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Systematic Review of the Association Between Protein Intake and Health Outcomes in Hospitalized Children (0-19 yrs)

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Systematic Review of the Association Between Protein Intake and Health Outcomes in Hospitalized Children (0-19 yrs)

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The aim of this systematic review was to assess the evidence behind the association between protein intake and health outcomes in hospitalized children. The results in this review were based on clinical outcomes, nitrogen balance, and protein turnover. Included studies were prospective cohort studies, case-control studies, and (randomized) controlled trials published between 1945 and December 2014. Out of 786 studies provided by the search, 10 studies met the eligibility criteria and were included in this review. The results from individual studies are summarized in evidence tables and quality was graded as A (lowest level of bias), B, or C. For clinical outcomes, high protein intakes have small effects on growth compared to standard protein intakes, but in general these effects were so small they can be considered as insignificant. Lower losses in birth weight and shorter time to regain birthweight was observed in one study. Body length and head circumference was not significantly different in patients on high protein diets compared to standard protein diets. Length of hospitalization was not affected by higher protein intakes in included studies in this review. Nitrogen balance studies show higher retentions of nitrogen at increased protein intake, but no significant benefits were found. Nitrogen balance became positive more often in patients on high protein diets, but was not significantly higher than in patients on standard protein diets who generally remained in negative nitrogen balance. Protein turnover studies showed an increased protein synthesis and catabolism by higher protein intakes with positive protein balances. This effect was not observed in patients on standard protein diets. One study found that anabolism occurred in infants at a protein intake of 1.1 g/kg/d. The quality of the included studies was generally low and the subjects were predominantly infants. It was hard to combine data and make conclusions due to the differences between studies. Based on the results, higher protein intake did not meet the expectations of the individual studies. Clinical interventions with adequate dietary assessment methods to get a more precise view of dietary intakes are necessary.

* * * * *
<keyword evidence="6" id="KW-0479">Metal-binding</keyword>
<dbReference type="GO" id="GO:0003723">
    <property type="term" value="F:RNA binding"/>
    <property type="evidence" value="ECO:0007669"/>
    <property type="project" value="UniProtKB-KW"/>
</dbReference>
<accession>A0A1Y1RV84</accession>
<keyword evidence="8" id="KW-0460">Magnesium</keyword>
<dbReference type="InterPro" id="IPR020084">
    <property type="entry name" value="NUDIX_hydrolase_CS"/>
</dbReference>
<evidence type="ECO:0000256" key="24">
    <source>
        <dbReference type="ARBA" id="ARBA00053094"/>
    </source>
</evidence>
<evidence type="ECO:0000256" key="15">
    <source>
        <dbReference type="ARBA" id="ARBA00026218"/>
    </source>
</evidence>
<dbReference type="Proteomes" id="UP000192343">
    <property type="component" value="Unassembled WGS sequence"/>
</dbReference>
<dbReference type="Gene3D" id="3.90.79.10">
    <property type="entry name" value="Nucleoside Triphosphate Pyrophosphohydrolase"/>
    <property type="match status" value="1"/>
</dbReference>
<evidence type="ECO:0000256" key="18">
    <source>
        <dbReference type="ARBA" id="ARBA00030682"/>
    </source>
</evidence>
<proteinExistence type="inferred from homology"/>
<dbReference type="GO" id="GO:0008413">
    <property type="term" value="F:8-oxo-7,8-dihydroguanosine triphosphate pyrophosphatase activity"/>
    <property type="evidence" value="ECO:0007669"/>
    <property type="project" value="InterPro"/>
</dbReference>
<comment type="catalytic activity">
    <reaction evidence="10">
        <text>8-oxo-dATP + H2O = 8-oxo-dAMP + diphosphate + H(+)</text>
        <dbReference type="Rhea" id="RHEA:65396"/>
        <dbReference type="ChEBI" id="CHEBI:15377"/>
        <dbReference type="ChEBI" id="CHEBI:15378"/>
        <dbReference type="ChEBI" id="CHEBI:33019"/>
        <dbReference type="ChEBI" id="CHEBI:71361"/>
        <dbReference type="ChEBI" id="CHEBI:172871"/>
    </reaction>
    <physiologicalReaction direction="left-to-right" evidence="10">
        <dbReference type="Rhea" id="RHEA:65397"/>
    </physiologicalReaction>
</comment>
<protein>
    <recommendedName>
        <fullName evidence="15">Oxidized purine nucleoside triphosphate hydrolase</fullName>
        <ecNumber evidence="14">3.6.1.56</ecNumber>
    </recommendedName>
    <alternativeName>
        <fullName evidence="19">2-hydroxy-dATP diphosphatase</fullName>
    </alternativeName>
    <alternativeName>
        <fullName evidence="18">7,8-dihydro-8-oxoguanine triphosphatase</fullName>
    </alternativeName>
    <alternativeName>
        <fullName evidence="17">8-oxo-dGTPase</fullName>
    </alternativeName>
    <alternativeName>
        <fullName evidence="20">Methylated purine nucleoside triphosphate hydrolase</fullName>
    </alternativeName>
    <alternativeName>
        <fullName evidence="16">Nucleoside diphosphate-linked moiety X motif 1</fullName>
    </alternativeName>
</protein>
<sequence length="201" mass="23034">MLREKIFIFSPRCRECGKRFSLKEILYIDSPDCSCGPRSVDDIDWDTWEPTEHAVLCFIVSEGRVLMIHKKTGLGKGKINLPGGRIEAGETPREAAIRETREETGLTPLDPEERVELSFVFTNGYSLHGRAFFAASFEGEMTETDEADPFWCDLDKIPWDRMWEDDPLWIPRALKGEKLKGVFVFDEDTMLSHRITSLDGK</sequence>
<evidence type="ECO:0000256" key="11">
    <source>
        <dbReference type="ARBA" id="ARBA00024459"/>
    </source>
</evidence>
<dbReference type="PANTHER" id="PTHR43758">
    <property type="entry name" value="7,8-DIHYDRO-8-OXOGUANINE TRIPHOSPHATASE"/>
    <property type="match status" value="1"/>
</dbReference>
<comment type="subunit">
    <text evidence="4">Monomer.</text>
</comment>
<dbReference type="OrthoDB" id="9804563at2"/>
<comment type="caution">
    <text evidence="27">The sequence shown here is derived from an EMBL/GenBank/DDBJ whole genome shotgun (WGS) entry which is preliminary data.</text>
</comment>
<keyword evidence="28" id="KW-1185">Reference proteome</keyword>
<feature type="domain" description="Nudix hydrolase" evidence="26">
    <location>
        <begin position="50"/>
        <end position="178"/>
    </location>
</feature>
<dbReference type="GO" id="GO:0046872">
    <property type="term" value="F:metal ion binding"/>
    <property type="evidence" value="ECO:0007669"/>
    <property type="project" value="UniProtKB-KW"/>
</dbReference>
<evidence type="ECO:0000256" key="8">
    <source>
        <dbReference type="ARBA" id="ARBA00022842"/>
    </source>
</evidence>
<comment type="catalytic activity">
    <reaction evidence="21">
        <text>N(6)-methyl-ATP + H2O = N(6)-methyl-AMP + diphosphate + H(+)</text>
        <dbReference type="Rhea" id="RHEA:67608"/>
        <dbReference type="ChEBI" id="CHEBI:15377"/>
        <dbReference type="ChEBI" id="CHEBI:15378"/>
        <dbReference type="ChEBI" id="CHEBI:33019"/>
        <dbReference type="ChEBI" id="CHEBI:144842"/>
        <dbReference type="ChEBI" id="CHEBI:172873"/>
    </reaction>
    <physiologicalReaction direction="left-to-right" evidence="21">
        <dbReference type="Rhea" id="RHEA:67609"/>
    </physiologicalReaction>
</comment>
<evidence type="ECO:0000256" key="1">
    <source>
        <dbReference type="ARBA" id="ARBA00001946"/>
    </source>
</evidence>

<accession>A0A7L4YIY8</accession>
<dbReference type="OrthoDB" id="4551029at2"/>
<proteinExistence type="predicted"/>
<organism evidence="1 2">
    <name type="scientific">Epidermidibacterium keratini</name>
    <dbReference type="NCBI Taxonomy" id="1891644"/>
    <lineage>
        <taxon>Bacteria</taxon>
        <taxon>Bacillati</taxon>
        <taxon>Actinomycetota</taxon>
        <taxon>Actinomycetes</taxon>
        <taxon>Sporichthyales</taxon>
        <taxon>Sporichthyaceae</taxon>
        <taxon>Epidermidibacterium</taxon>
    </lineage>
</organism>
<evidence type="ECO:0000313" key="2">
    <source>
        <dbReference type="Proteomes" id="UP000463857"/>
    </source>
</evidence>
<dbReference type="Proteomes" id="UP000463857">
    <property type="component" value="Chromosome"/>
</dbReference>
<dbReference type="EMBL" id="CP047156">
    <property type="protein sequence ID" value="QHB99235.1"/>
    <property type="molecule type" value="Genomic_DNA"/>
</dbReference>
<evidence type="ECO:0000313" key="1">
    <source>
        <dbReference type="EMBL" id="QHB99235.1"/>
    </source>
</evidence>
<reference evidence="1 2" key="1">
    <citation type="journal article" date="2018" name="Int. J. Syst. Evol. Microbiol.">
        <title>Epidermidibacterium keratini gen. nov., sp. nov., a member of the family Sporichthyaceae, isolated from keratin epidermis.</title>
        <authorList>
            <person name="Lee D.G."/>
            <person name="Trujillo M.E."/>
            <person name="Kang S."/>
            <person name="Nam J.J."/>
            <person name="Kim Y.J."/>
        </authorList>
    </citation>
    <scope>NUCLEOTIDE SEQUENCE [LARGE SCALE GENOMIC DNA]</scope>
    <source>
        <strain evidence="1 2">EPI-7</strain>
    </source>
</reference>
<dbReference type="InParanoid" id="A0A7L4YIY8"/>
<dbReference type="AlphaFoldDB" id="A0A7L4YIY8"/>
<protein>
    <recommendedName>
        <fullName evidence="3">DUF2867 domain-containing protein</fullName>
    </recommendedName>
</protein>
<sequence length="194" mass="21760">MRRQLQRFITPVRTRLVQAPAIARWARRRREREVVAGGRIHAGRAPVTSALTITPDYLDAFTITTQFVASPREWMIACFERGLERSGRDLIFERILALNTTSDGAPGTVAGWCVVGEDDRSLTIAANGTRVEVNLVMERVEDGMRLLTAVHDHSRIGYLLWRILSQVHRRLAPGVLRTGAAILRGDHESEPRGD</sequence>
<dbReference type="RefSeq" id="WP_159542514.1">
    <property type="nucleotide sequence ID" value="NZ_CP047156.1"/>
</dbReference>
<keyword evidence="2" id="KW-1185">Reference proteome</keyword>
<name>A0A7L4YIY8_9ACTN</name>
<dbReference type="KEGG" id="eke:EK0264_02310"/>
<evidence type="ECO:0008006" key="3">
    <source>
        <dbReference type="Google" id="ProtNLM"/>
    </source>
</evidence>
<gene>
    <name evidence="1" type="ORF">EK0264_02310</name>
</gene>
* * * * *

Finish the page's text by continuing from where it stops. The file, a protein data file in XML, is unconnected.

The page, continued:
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OrganisatieHogeschool van Amsterdam
AfdelingBewegen, Sport en Voeding
Jaar2016
TypeBachelorscriptie
TaalEngels

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